BuJazzO: That's German for Swinging Big Band Jazz
On August 8, my friend Wes Pfarner and I drove to Santa Fe for a once-in-a lifetime event: a performance by the German Federal Youth Jazz Orchestra, better known to big band enthusiasts by its more condensed and colorful name, BuJazzO. The twenty-piece ensemble, directed by Jiggs Whigham, an American trombonist and educator from Cleveland, Ohio, who has lived in Germany (most of the time) since 1965, was on the last leg of a two-week tour of the States and would board a plane for home the following day.
Before departing, BuJazzO made sure it gave the small but enthusiastic audience at the Lensic Theatre (the event was not especially well-advertised) an evening to remember. The orchestra played two sets with seven extended numbers in the first, five more (plus an encore) comprising the second. Whigham played trombone on one selection, "Steve," an elegy for a departed friend, composer / arranger Steve Gray, who died in September 2008 at age sixty-six. BuJazzO set the concert in motion with one of Gray's compositions, "Open the Box," and closed the second set with his strapping arrangement of the standard "Shine." Of course, the audience wouldn't let them off so easily, and Whigham surrendered to the standing ovation by calling for an encore. "We'd like to play a ballad for you," he said, seconds before the orchestra launched into a warp-speed reading of Francy Boland's sizzling "Box 703"a lovely way to end an evening.
Preceding the grand finale, BuJazzO topped off the opening set with Stefan Zimmermann's "Dwarf Dance," Belgian trumpeter / composer Bert Joris' "Walkin' Tiptoe," the standards "Heart and Soul" (arranged by John Clayton) and "There Is No Greater Love" and one other original whose name I didn't catch before the saxophone section strode forward to ring down the curtain with a rambunctious version of Boland's freewheeling tour de force, "Sax No End," on which the chops-busting soli itself was worth the price of admission. While BuJazzO was strong in every section, the saxophones were especially impressive throughout, and should be applauded: Markus Harm, Katharina Brien, altos; Toni Amadeus Bechtold, Adrian Hanack, tenors; Florian Leuschner, baritone. Bravo!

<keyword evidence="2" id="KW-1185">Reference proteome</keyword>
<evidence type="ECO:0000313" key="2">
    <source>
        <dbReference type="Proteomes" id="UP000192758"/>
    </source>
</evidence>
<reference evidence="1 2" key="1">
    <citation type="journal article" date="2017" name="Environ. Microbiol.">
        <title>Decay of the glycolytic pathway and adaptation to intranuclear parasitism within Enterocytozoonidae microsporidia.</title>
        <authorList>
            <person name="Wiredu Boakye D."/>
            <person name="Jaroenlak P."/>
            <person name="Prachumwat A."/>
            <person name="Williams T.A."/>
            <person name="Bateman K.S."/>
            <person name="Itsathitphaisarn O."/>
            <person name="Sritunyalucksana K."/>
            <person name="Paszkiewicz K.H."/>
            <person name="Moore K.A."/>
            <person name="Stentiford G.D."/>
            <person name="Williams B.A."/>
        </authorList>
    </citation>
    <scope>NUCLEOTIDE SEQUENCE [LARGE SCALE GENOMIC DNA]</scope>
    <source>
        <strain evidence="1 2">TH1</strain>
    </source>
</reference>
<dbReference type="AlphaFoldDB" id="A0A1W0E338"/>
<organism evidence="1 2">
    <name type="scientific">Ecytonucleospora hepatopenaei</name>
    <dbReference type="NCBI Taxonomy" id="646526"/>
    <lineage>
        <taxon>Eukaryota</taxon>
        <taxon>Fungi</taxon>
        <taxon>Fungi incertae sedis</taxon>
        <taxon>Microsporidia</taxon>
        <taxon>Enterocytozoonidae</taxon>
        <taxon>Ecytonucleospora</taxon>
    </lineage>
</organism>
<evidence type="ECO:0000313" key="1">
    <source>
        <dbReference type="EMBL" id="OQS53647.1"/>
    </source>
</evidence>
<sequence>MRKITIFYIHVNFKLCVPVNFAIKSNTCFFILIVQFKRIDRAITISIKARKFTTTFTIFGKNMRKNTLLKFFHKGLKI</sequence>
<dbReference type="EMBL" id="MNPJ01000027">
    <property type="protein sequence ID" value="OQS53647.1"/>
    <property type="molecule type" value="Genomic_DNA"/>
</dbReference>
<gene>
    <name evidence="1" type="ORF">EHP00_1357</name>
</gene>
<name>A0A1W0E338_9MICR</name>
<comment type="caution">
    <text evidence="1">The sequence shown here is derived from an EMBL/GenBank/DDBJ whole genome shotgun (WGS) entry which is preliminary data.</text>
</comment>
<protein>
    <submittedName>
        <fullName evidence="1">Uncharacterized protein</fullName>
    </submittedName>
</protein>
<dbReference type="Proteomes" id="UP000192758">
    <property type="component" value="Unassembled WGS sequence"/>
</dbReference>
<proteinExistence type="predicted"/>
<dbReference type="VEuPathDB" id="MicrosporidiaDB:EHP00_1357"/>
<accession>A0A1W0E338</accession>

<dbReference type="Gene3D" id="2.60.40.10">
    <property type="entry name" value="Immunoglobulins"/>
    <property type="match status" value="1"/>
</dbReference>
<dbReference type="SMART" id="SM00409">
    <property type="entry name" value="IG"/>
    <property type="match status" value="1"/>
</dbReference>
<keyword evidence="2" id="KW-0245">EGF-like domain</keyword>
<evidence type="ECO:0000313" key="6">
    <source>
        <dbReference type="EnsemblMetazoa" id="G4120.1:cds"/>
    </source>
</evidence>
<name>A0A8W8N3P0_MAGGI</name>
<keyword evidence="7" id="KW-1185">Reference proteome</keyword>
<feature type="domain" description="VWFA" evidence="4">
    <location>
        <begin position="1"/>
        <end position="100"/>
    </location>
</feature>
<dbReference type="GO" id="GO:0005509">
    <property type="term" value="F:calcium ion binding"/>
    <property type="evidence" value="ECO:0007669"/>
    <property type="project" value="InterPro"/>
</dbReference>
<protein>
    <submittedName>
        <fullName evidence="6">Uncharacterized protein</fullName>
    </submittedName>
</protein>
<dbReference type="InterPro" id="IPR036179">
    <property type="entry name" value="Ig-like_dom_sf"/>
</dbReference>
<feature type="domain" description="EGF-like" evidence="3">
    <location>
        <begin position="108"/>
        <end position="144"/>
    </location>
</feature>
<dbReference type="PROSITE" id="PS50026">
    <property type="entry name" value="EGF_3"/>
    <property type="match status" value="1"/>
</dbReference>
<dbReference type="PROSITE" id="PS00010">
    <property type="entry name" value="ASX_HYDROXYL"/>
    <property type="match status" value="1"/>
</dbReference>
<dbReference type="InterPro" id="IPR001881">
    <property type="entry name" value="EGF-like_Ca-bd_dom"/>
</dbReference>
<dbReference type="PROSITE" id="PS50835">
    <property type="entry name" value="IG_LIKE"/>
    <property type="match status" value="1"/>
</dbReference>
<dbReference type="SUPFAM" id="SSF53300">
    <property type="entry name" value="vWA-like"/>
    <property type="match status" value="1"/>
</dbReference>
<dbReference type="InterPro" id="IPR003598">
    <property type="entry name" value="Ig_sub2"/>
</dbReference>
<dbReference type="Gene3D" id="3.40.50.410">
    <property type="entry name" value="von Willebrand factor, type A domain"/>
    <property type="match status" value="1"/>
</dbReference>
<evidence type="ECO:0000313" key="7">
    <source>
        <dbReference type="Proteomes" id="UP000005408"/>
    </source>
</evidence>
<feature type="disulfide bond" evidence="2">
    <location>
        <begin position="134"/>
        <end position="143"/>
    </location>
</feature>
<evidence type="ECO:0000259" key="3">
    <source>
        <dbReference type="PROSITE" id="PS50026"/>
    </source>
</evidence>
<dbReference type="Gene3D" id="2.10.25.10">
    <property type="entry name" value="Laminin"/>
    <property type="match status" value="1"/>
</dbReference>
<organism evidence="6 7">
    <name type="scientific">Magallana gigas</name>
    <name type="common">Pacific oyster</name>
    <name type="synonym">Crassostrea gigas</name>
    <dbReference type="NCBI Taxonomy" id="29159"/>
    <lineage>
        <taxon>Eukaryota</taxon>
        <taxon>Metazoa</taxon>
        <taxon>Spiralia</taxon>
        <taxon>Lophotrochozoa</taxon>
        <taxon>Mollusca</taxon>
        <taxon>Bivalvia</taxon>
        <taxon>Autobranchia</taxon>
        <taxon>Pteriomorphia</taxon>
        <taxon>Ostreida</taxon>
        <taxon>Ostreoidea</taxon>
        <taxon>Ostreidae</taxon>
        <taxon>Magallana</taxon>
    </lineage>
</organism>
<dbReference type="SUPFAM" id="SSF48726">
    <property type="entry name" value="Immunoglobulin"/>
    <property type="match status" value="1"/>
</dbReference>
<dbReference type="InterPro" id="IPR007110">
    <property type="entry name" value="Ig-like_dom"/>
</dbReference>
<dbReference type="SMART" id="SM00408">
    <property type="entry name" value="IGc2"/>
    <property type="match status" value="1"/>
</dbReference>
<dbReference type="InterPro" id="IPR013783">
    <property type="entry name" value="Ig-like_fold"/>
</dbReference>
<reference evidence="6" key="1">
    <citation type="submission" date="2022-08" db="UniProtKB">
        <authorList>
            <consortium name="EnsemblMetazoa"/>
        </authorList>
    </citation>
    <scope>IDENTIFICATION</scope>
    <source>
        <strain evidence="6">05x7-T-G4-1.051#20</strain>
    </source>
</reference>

The second half of the concert opened with a delightful reading of Rodgers and Hammerstein's "It Might as Well Be Spring" before moving on to one of the loveliest big band arrangements ever written, Ray Noble's "The Touch of Your Lips," wonderfully scored by Rick Wilkins for Rob McConnell's dearly departed and greatly missed Boss Brass. Whigham's earnest solo on "Steve" preceded Torsten Maas' frisky "Can't Stop My Neck," "Shine" and the fast-paced encore. As we've named the saxophonists, let's do the same for the rest of the orchestra, as they don't often pass our way. Trumpets: Steffen Mathes, Christian Mehler, Mathias Petermann, Johannes Roosen-Runge, Matthias Schwengler. Trombones: Timothy Hepburn (an Aussie), Lukas Jochner, Raphael Klemm, Janning Trumann, Juliane Gralle (bass trombone). Pianist Sebastian Scobel was superb, as were his mates in the rhythm section, guitarist Clemens Oerding, bassist Reza Askari-Motlagh (Iranian) and drummer Thomas Sauerborn. Last but not least, we mustn't overlook flutist Charlotte Ortmann, daughter of BuJazzO's managing director, Peter Ortmann.